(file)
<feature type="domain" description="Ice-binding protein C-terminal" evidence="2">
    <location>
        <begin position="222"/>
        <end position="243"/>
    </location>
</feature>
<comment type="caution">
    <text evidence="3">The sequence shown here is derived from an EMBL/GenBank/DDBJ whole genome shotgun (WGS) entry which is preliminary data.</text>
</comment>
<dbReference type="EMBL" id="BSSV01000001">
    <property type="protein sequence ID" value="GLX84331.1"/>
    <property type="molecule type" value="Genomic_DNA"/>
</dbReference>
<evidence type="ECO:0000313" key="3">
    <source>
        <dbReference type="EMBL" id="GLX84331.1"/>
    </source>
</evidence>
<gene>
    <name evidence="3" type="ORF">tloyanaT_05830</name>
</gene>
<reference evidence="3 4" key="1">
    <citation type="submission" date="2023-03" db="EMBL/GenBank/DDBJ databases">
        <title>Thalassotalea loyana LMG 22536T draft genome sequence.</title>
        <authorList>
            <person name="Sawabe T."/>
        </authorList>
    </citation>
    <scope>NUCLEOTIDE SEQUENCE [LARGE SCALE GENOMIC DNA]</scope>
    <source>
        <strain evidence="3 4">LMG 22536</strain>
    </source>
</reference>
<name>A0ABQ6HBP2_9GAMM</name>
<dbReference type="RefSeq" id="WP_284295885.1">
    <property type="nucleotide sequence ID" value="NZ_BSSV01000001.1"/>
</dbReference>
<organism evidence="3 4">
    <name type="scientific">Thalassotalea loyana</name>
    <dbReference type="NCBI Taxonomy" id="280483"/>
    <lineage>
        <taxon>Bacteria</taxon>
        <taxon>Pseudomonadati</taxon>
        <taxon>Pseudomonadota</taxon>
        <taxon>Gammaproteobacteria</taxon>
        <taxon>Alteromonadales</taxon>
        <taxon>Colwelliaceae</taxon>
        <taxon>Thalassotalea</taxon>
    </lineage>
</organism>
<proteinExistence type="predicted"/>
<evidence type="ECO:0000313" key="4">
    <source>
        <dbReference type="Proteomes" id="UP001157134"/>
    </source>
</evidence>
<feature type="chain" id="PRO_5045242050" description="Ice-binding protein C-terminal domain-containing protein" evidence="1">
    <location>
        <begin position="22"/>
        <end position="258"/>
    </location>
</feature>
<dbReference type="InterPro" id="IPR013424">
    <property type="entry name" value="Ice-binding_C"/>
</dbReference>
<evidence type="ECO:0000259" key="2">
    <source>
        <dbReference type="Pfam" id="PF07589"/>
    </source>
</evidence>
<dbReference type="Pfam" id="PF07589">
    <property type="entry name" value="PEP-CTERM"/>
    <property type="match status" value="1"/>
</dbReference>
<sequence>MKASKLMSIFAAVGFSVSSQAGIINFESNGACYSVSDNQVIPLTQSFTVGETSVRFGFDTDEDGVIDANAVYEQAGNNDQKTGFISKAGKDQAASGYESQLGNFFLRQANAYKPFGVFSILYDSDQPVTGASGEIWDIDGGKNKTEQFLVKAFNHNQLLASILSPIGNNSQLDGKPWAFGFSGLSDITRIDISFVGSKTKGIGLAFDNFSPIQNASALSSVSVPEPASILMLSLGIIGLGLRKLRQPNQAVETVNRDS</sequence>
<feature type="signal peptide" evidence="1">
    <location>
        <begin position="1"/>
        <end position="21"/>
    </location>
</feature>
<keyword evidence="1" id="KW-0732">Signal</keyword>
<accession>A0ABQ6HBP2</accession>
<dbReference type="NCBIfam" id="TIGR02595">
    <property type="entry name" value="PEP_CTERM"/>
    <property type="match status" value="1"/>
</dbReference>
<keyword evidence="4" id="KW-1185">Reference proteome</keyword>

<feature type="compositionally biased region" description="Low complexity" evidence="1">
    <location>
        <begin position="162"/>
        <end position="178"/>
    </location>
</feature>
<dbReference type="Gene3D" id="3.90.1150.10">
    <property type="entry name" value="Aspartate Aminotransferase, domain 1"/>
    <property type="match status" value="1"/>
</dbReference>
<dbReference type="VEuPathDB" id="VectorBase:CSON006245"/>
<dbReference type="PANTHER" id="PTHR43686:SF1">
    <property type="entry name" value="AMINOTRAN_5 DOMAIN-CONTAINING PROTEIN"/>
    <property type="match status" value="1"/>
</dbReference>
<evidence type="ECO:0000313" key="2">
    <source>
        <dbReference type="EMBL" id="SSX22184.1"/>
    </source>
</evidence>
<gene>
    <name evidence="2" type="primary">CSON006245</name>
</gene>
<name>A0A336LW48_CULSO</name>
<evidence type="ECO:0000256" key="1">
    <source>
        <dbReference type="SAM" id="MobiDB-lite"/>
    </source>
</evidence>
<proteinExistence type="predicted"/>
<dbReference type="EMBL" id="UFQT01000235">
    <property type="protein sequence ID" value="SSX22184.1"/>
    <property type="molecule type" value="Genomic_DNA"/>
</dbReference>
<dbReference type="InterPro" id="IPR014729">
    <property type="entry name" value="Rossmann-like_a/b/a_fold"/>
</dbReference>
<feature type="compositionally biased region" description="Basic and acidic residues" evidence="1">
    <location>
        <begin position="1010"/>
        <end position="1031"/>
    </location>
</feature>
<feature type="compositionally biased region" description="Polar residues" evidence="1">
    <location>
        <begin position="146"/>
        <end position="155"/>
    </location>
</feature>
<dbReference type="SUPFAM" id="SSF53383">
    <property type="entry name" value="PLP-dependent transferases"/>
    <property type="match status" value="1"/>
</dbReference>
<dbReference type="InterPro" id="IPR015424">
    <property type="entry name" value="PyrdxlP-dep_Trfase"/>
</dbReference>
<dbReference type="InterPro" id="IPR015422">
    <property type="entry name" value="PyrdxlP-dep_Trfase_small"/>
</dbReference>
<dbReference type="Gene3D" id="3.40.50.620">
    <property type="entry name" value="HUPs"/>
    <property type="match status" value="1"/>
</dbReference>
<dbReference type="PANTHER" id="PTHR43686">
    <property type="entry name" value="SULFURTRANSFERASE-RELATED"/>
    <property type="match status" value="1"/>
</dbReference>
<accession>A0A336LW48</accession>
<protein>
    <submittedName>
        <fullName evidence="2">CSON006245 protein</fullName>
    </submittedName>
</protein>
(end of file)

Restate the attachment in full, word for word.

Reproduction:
<feature type="domain" description="Ice-binding protein C-terminal" evidence="2">
    <location>
        <begin position="222"/>
        <end position="243"/>
    </location>
</feature>
<comment type="caution">
    <text evidence="3">The sequence shown here is derived from an EMBL/GenBank/DDBJ whole genome shotgun (WGS) entry which is preliminary data.</text>
</comment>
<dbReference type="EMBL" id="BSSV01000001">
    <property type="protein sequence ID" value="GLX84331.1"/>
    <property type="molecule type" value="Genomic_DNA"/>
</dbReference>
<evidence type="ECO:0000313" key="3">
    <source>
        <dbReference type="EMBL" id="GLX84331.1"/>
    </source>
</evidence>
<gene>
    <name evidence="3" type="ORF">tloyanaT_05830</name>
</gene>
<reference evidence="3 4" key="1">
    <citation type="submission" date="2023-03" db="EMBL/GenBank/DDBJ databases">
        <title>Thalassotalea loyana LMG 22536T draft genome sequence.</title>
        <authorList>
            <person name="Sawabe T."/>
        </authorList>
    </citation>
    <scope>NUCLEOTIDE SEQUENCE [LARGE SCALE GENOMIC DNA]</scope>
    <source>
        <strain evidence="3 4">LMG 22536</strain>
    </source>
</reference>
<name>A0ABQ6HBP2_9GAMM</name>
<dbReference type="RefSeq" id="WP_284295885.1">
    <property type="nucleotide sequence ID" value="NZ_BSSV01000001.1"/>
</dbReference>
<organism evidence="3 4">
    <name type="scientific">Thalassotalea loyana</name>
    <dbReference type="NCBI Taxonomy" id="280483"/>
    <lineage>
        <taxon>Bacteria</taxon>
        <taxon>Pseudomonadati</taxon>
        <taxon>Pseudomonadota</taxon>
        <taxon>Gammaproteobacteria</taxon>
        <taxon>Alteromonadales</taxon>
        <taxon>Colwelliaceae</taxon>
        <taxon>Thalassotalea</taxon>
    </lineage>
</organism>
<proteinExistence type="predicted"/>
<evidence type="ECO:0000313" key="4">
    <source>
        <dbReference type="Proteomes" id="UP001157134"/>
    </source>
</evidence>
<feature type="chain" id="PRO_5045242050" description="Ice-binding protein C-terminal domain-containing protein" evidence="1">
    <location>
        <begin position="22"/>
        <end position="258"/>
    </location>
</feature>
<dbReference type="InterPro" id="IPR013424">
    <property type="entry name" value="Ice-binding_C"/>
</dbReference>
<evidence type="ECO:0000259" key="2">
    <source>
        <dbReference type="Pfam" id="PF07589"/>
    </source>
</evidence>
<dbReference type="Pfam" id="PF07589">
    <property type="entry name" value="PEP-CTERM"/>
    <property type="match status" value="1"/>
</dbReference>
<sequence>MKASKLMSIFAAVGFSVSSQAGIINFESNGACYSVSDNQVIPLTQSFTVGETSVRFGFDTDEDGVIDANAVYEQAGNNDQKTGFISKAGKDQAASGYESQLGNFFLRQANAYKPFGVFSILYDSDQPVTGASGEIWDIDGGKNKTEQFLVKAFNHNQLLASILSPIGNNSQLDGKPWAFGFSGLSDITRIDISFVGSKTKGIGLAFDNFSPIQNASALSSVSVPEPASILMLSLGIIGLGLRKLRQPNQAVETVNRDS</sequence>
<feature type="signal peptide" evidence="1">
    <location>
        <begin position="1"/>
        <end position="21"/>
    </location>
</feature>
<keyword evidence="1" id="KW-0732">Signal</keyword>
<accession>A0ABQ6HBP2</accession>
<dbReference type="NCBIfam" id="TIGR02595">
    <property type="entry name" value="PEP_CTERM"/>
    <property type="match status" value="1"/>
</dbReference>
<keyword evidence="4" id="KW-1185">Reference proteome</keyword>

<feature type="compositionally biased region" description="Low complexity" evidence="1">
    <location>
        <begin position="162"/>
        <end position="178"/>
    </location>
</feature>
<dbReference type="Gene3D" id="3.90.1150.10">
    <property type="entry name" value="Aspartate Aminotransferase, domain 1"/>
    <property type="match status" value="1"/>
</dbReference>
<dbReference type="VEuPathDB" id="VectorBase:CSON006245"/>
<dbReference type="PANTHER" id="PTHR43686:SF1">
    <property type="entry name" value="AMINOTRAN_5 DOMAIN-CONTAINING PROTEIN"/>
    <property type="match status" value="1"/>
</dbReference>
<evidence type="ECO:0000313" key="2">
    <source>
        <dbReference type="EMBL" id="SSX22184.1"/>
    </source>
</evidence>
<gene>
    <name evidence="2" type="primary">CSON006245</name>
</gene>
<name>A0A336LW48_CULSO</name>
<evidence type="ECO:0000256" key="1">
    <source>
        <dbReference type="SAM" id="MobiDB-lite"/>
    </source>
</evidence>
<proteinExistence type="predicted"/>
<dbReference type="EMBL" id="UFQT01000235">
    <property type="protein sequence ID" value="SSX22184.1"/>
    <property type="molecule type" value="Genomic_DNA"/>
</dbReference>
<dbReference type="InterPro" id="IPR014729">
    <property type="entry name" value="Rossmann-like_a/b/a_fold"/>
</dbReference>
<feature type="compositionally biased region" description="Basic and acidic residues" evidence="1">
    <location>
        <begin position="1010"/>
        <end position="1031"/>
    </location>
</feature>
<feature type="compositionally biased region" description="Polar residues" evidence="1">
    <location>
        <begin position="146"/>
        <end position="155"/>
    </location>
</feature>
<dbReference type="SUPFAM" id="SSF53383">
    <property type="entry name" value="PLP-dependent transferases"/>
    <property type="match status" value="1"/>
</dbReference>
<dbReference type="InterPro" id="IPR015424">
    <property type="entry name" value="PyrdxlP-dep_Trfase"/>
</dbReference>
<dbReference type="InterPro" id="IPR015422">
    <property type="entry name" value="PyrdxlP-dep_Trfase_small"/>
</dbReference>
<dbReference type="Gene3D" id="3.40.50.620">
    <property type="entry name" value="HUPs"/>
    <property type="match status" value="1"/>
</dbReference>
<dbReference type="PANTHER" id="PTHR43686">
    <property type="entry name" value="SULFURTRANSFERASE-RELATED"/>
    <property type="match status" value="1"/>
</dbReference>
<accession>A0A336LW48</accession>
<protein>
    <submittedName>
        <fullName evidence="2">CSON006245 protein</fullName>
    </submittedName>
</protein>